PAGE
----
Get Ready to Race: Canadian students offered a fast way to learn AI through racing tiny cars

New AWS DeepRacer Student League will bring competitors to Ottawa for a wildcard championship race

Canadian students, 16 years of age and older, are competing in one of the world’s most interesting competitions this month. No, this isn’t a varsity sports championship. Instead, competitors are racing tiny, 1/18th-scale autonomous race cars in the new AWS DeepRacer Student League. Amazon Web Services (AWS) launched the global virtual league this March as a way of teaching students critical artificial intelligence and machine learning skills in a hands-on way.

“At AWS, we believe machine learning is one of the most transformational technologies of this generation,” said Mike Miller, General Manager of AI/ML Thought Leadership for AWS. “We want to ensure that anyone interested in technology has a fun and easy way to quickly learn these skills.”

What makes AWS DeepRacer clever is that competitors are racing cars and all the glory that comes with achieving faster lap times, but they are actually doing it by using a machine learning concept called reinforcement learning. Through online tutorials and a 3D virtual race simulator, students create a set of instructions called a ‘reward function” which tells the vehicle what to prioritize as it learns to drive around the virtual track, using trial and error to achieve faster lap times. This trial and error type of training forms the basis of the reinforcement learning model. For example, a car could be told to prioritize speed or stay close to the centre line of the racetrack. It also learns to avoid obstacles like other cars or debris.

For the league, each student receives 10 free hours of race car training each month to make their vehicles even better, because with reinforcement learning the cars themselves are collecting experience and data that help them automatically improve each time they drive around the track. This also allows racers to troubleshoot problems with their DeepRacer car while observing its movements and capabilities.

Once a student has trained a lean, mean, tiny racing machine, they’re ready to compete. Students can submit their models to the AWS DeepRacer Student League to race on new track designs and race challenges each month.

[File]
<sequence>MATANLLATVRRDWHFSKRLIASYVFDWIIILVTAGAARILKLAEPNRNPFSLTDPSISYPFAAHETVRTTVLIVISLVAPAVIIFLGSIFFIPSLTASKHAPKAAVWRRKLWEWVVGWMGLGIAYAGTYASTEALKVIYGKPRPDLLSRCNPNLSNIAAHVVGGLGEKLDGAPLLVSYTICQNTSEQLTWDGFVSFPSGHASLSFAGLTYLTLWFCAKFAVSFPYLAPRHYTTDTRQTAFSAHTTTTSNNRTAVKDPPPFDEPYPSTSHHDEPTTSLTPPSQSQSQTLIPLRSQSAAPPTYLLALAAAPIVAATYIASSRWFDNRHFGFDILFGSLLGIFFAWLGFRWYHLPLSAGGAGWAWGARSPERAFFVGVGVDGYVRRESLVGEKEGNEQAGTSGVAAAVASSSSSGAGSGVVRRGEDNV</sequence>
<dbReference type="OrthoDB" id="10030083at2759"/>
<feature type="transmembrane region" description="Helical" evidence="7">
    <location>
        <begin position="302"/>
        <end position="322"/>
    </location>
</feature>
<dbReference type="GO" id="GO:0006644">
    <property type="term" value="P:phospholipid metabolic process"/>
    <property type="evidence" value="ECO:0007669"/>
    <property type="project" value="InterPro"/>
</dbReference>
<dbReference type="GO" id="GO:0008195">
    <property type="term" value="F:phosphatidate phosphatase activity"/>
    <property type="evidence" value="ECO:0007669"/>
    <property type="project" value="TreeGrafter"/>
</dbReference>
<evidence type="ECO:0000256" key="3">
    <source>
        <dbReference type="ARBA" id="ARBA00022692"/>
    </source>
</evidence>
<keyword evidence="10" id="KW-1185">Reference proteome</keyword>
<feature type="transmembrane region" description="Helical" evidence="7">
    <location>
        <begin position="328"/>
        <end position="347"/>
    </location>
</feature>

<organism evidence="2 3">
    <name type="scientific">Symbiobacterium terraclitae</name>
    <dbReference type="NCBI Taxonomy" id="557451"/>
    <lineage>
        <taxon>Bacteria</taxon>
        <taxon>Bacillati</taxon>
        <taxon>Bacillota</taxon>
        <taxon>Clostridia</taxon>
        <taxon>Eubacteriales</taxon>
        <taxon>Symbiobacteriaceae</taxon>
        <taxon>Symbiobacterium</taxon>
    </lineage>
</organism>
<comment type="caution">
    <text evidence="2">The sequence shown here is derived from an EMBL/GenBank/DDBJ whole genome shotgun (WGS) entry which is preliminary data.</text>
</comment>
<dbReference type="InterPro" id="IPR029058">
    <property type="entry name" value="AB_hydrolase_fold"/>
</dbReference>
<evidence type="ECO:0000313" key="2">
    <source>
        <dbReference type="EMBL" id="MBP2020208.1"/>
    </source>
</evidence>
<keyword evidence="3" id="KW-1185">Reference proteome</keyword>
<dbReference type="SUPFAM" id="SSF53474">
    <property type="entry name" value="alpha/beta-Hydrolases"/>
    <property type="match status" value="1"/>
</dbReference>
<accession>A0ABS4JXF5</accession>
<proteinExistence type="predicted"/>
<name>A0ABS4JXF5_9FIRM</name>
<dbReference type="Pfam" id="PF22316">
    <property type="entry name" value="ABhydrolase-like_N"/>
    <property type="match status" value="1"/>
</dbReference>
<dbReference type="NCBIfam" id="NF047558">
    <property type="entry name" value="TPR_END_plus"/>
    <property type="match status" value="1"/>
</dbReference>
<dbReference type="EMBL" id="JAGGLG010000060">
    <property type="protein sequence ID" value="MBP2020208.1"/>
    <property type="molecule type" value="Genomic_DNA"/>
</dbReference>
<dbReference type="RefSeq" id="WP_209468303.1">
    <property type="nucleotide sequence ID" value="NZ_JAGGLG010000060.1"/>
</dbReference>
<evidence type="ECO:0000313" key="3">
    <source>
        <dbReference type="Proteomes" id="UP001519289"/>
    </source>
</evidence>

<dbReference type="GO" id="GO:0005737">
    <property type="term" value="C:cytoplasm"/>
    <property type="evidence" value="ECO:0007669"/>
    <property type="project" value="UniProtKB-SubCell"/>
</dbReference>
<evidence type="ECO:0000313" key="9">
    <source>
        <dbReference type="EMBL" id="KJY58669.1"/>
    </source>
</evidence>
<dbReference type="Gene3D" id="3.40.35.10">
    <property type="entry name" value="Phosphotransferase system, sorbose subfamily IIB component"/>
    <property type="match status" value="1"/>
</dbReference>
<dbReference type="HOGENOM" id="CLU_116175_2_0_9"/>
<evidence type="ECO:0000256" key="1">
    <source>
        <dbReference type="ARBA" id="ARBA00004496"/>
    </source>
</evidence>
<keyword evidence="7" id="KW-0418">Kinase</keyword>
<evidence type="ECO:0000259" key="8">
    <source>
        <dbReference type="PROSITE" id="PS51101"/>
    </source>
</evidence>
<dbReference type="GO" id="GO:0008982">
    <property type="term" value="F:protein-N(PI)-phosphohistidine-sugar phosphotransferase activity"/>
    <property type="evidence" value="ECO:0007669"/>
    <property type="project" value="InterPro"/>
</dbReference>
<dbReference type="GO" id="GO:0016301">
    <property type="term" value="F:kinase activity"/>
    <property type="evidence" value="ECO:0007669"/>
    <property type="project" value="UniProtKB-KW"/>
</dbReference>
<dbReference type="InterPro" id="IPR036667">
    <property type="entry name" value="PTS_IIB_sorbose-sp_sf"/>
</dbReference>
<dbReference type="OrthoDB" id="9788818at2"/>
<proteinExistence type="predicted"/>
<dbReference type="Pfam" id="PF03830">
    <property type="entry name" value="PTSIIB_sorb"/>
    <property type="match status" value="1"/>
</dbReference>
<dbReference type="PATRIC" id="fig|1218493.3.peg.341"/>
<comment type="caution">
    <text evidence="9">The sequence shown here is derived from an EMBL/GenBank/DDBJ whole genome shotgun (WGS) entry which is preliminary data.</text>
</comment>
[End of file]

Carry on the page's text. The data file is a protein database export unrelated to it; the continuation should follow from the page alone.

Learn by doing

Miller describes the educational benefits of the program, saying “what’s exciting about the AWS DeepRacer program is that it allows students with no prior machine learning experience to go from first-time developer to training and racing their own reinforcement learning models very quickly. Competing in the league just accelerates the learning as students are driven to keep tinkering and trying new ideas in order to finish first. The skills students learn by racing these race cars for fun could help them solve some of the world’s biggest challenges one day.”

Bridging the digital skills gap to make Canada competitive globally

According to the World Economic Forum, 58 million jobs will be created through machine learning in the coming years, but only 300,000 engineers have the training to build and deploy learning models.

Previous AWS DeepRacer League events saw more than 70,000 developers take part from 150 different countries and 700 different organizations. While the AWS DeepRacer Student League is currently virtual, Canadian students will have a chance to watch their vehicles race in person at the AWS DeepRacer Canadian Wildcard Championship this May in Ottawa. Students will mingle with elected officials and policymakers while competing for prizes. In order to be eligible, competitors must sign up for the AWS DeepRacer Student League and submit a model before the end of March, when AWS will select the teams that will go to the nation’s capital.

“In the past decade, we’ve witnessed a huge shift in our economy to cloud and advanced technologies. Cutting-edge technologies, such as artificial intelligence and machine learning, are disrupting every industry from healthcare to automotive and within the public sector,” said Nicole Foster, AWS Director Global AI and Canadian Public Policy. “Today, digital skills are essential skills!”

Register to be part of the AWS DeepRacer program here: